It is an uncomfortable fact that many of the people we love, look up to and respect simply don’t know what they are talking about when it comes to being self-employed. Don’t let your fragile dreams be crushed by bad advice.


  • Develop a degree of discernment about the advice you receive – always consider the source and ask yourself: ‘To what extent should I be listening to this person?’
  • Create a list of people you would like to receive advice and guidance from – your mastermind group – and then take steps to start receiving support and guidance from them.

7. You’ve only ever been employed and too few of your friends own businesses.

If you grew up in a household where everybody was an employee, and most of your family and friends worked a 9-5 job, then you may have inherited a lifetime of thinking and acting as an employee – not as an entrepreneur. So it is hardly surprising that many of us have a void in our knowledge about entrepreneurship!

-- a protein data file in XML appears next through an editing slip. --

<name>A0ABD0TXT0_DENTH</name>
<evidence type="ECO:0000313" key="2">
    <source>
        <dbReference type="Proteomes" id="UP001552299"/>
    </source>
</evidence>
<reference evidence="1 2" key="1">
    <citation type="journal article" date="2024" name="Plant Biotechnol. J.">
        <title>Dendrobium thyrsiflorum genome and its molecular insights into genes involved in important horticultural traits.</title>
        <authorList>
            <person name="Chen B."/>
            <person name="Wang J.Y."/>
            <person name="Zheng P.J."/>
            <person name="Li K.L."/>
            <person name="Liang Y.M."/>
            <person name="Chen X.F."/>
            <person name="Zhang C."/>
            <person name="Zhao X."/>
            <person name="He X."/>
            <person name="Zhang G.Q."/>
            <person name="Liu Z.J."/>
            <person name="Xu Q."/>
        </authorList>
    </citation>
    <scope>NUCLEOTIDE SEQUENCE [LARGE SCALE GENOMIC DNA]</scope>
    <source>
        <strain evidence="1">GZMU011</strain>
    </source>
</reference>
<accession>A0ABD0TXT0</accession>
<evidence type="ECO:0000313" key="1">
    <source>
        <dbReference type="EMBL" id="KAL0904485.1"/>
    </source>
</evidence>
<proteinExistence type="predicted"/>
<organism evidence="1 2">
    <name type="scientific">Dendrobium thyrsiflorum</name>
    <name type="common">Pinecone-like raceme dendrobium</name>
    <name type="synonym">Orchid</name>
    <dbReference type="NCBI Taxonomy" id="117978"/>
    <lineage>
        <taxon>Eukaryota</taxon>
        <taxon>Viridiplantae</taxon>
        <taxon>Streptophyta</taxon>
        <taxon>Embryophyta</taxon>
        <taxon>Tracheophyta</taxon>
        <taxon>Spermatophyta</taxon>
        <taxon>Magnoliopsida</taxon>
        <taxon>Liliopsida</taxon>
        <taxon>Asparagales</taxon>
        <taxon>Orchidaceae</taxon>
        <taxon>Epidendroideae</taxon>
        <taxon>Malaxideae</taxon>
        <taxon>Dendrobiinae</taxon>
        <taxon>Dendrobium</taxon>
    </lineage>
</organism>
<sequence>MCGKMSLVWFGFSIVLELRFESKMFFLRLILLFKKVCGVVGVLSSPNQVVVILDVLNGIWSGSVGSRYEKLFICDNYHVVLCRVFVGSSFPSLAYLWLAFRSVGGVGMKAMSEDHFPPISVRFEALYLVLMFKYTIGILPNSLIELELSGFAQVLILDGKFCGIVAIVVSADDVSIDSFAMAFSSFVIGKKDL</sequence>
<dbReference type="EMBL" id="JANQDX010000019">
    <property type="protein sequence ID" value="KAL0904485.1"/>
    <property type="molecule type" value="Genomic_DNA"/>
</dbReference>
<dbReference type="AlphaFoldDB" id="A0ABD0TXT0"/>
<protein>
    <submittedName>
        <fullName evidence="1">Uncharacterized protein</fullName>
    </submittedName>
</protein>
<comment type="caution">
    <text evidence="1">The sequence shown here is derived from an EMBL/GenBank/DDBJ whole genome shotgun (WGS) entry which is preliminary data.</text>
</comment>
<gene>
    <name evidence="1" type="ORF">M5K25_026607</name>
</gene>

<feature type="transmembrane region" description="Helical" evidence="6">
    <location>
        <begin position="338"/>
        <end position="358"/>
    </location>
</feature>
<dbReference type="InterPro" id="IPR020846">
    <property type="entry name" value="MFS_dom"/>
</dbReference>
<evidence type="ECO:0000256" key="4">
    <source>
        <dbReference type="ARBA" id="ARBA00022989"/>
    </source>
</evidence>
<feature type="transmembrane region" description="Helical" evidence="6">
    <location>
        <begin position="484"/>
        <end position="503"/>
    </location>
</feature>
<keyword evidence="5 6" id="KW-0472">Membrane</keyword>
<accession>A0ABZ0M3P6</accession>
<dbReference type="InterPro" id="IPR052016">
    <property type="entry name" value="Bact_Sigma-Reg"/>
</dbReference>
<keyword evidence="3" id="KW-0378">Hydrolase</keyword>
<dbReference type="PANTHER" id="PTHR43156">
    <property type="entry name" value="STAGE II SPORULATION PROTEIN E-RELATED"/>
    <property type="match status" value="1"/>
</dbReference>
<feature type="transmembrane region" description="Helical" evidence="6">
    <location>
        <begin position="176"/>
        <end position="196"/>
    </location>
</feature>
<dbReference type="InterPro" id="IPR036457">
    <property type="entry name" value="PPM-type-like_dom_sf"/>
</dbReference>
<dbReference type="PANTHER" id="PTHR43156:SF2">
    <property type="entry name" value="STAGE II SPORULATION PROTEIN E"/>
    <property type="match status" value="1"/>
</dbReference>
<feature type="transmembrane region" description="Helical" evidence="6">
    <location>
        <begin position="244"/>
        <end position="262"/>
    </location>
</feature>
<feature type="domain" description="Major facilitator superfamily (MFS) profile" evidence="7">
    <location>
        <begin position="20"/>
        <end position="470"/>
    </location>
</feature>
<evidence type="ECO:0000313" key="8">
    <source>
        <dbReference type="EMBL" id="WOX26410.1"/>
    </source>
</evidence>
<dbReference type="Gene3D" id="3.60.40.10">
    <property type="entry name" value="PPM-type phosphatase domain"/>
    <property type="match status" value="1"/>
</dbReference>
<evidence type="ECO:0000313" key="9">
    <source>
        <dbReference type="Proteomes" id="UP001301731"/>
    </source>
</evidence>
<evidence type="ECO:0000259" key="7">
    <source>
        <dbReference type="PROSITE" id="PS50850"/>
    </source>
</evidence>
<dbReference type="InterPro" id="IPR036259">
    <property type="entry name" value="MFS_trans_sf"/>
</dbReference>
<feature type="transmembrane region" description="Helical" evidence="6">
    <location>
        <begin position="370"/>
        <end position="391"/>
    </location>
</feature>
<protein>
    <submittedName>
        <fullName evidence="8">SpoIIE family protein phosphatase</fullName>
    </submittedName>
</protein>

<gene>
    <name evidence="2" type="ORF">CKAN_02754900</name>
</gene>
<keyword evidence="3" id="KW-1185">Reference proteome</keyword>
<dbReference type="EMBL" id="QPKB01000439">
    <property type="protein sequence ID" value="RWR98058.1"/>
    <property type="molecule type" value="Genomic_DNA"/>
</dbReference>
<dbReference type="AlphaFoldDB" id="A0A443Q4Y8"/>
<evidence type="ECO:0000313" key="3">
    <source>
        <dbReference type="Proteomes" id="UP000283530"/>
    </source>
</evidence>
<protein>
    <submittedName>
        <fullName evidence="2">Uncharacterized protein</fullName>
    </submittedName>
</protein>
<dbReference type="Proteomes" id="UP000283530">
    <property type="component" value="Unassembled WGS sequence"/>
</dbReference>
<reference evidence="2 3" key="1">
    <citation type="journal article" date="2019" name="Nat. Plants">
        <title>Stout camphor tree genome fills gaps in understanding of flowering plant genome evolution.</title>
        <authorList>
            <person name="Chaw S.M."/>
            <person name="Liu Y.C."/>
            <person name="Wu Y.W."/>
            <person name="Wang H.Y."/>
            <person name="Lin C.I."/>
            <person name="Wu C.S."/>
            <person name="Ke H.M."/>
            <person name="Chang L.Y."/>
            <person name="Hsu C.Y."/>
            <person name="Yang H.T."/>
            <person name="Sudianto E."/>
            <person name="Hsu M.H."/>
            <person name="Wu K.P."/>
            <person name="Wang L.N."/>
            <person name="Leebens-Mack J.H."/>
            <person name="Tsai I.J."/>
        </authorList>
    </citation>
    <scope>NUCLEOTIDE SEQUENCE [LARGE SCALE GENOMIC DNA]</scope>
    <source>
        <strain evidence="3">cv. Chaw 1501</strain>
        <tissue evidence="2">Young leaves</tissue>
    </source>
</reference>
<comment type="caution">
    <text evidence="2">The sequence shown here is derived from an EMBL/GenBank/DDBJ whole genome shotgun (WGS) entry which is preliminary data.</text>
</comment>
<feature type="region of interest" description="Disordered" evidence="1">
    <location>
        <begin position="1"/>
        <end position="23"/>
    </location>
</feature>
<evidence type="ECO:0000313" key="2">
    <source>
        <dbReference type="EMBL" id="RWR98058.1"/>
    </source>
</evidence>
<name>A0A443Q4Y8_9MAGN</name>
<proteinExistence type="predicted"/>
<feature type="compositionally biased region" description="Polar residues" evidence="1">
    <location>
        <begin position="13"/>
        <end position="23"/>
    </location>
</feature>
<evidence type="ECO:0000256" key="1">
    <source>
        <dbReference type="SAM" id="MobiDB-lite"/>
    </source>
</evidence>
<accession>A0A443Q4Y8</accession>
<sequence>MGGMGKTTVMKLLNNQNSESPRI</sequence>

From the outside, entrepreneurship can seem like a parallel world – exciting, mysterious and appealing, and maybe a little scary and unknown too. In the absence of solid knowledge, facts and actual experience, we are likely to fall back on our existing prejudices and opinions, and so becoming an entrepreneur can be like learning a new language.

There are many differences in the ways that employees and entrepreneurs look at the world. One of the biggest differences is that inspired entrepreneurs have a greater willingness to take responsibility for their lives, knowing that both their successes and their failures are down to them.

Successful entrepreneurs don’t look for excuses or anyone to blame, not even themselves. They are willing to be visible, and when things don’t work out they want to learn and adjust their course.


  • Reflect on your own preconceived ideas about being an entrepreneur – exactly how well-founded are those views?